The Story of Deirdre
Viewing nature as a supernatural entity, the medieval Celtic society centered their beliefs and culture on the aspect of nature. Having the ability to bring life into the world, women were regarded to be closer to nature and therefore have more supernatural powers than that of men. As a Celtic tradition, The Story of Deirdre, is centrally based on a women, Deirdre, and her supernatural essence.
Being told of a child to come, whose destiny would bring torment and death but whose beauty could not be surpassed, the King, Conchubur, declared the child to be spared from death and sentenced into seclusion and eventually to be his royal consort. In time, Deirdre approaches an age when the heart can no longer keep her desires and passions locked away. Deirdre becomes her own spokesmen to her heart and therefore declaring her independence. Deirdre's desire to love a man, a man that she is not forced to love. “I could love a man with those three colors; hair like a raven, cheeks like blood and body like snow.” Deirdre proclaims her love for a man whom she has never seen nor has ever met. Deirdre's usual manner and bizarre way of thinking, sets the tone for the supernatural element of her ways.
Another Celtic tradition observed in The Story of Deirdre is the mysterious “geis”. The “geis” can be related to the English tradition of keeping your word. Along the story line, Deirdre learns of a man, Noisiu, who fits the announced description of the man she will love. Deirdre falls madly in love with Noisiu, without any knowledge of who he is. Deirdre sets upon herself geis and declares her love for Noisiu. Having the supernatural ability that women have, Deirdre tells Noisiu that he too will love her and that they will go away together. Noisiu has no power in the will of his heart and is forced because of tradition to allow Deirdre to leave the kingdom with him and his party. Learning of the treachery, the King, Conchubur, sends out a guarantor ship to have the lovers return back to the kingdom. Although the intentions of King seem to be pure, there is a trick up his sleeve that will ultimately lead into the death of both lovers. Conchubur sends out Fergus as Deirdre and Noisius' guarantor ship. Unknowing to Noisius and the party, Fergus has set a geis upon himself to see Noisius' dead. Even though the purpose of a guarantor ship is for the protection of the party abroad, Fergus learns of yet another geis. Noisius and his party have declared that no food will be consumed until Deirdre is back home and safe. As this is made clear, Fergus intentionally stalls the trip in any way he can and eventually causes the death of Noisui and his party. With Deirdre back with the King, Deirdre begins to question her existence and power over men.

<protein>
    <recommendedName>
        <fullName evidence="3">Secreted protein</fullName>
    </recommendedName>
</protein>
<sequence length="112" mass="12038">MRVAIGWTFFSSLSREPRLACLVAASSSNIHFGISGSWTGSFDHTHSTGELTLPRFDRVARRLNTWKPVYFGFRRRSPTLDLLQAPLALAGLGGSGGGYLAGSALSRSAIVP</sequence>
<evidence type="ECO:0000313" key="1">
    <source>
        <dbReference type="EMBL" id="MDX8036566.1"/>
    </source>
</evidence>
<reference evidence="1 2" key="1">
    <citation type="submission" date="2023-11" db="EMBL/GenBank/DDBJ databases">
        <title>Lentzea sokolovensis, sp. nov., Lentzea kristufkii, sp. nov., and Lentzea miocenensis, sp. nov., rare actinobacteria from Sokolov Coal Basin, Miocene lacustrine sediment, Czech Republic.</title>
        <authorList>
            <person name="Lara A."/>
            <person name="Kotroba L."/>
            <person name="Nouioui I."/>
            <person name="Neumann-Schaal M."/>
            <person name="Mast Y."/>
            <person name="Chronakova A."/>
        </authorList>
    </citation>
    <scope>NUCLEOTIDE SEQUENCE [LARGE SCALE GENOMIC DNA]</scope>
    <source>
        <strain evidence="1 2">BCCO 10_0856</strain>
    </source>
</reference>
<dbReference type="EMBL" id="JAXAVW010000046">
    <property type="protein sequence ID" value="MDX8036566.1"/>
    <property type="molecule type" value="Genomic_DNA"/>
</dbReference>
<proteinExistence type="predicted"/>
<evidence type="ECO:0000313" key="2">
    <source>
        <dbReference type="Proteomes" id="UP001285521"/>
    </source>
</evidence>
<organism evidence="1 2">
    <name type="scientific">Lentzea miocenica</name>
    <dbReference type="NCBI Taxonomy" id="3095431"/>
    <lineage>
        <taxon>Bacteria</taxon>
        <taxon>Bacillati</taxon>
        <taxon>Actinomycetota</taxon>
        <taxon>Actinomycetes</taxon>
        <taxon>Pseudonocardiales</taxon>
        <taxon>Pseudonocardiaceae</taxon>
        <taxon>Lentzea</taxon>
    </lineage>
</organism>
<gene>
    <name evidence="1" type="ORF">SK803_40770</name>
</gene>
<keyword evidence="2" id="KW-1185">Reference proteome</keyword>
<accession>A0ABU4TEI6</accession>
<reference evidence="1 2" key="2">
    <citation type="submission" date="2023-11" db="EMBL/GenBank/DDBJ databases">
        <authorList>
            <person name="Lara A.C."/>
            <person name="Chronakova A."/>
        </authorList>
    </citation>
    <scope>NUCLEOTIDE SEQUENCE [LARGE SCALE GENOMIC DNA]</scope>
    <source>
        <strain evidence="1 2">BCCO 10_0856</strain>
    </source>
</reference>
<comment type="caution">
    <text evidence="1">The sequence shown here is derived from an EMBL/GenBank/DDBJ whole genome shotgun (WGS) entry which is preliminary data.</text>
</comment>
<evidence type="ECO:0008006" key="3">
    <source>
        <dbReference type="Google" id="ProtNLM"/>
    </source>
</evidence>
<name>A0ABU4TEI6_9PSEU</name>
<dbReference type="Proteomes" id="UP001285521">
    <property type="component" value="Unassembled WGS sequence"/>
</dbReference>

Perhaps one of the most significant Celtic traditions of the head being the “seat” of the soul and the severance of a head giving the individual heightened supernatural powers, The Story of Deirdre provides evidence of theses traditions being illustrated in the Celtic writings. Deirdre pounders her existence and where her future lies. Deirdre is forced between two lovers neither of which she herself loves. As part of her time is made to be spend as one mans' lover, the other half of her time is to be spend with a second man. Deirdre is destined to be shared among these men and only the carriage ride between locations serving as her only freedom. However, Deirdre's free will and heart desire much more from her existence. To prove her power over the men and to prove to herself the power of her own life, Deirdre leans out of the carriage and smashes her head on a boulder. Separating her own head from her body, Deirdre separates her soul from her body, releasing her supernatural power to her soul. Separating her own head from her body, Deirdre separates her body from the hands of men, thus giving Deirdre power over the men.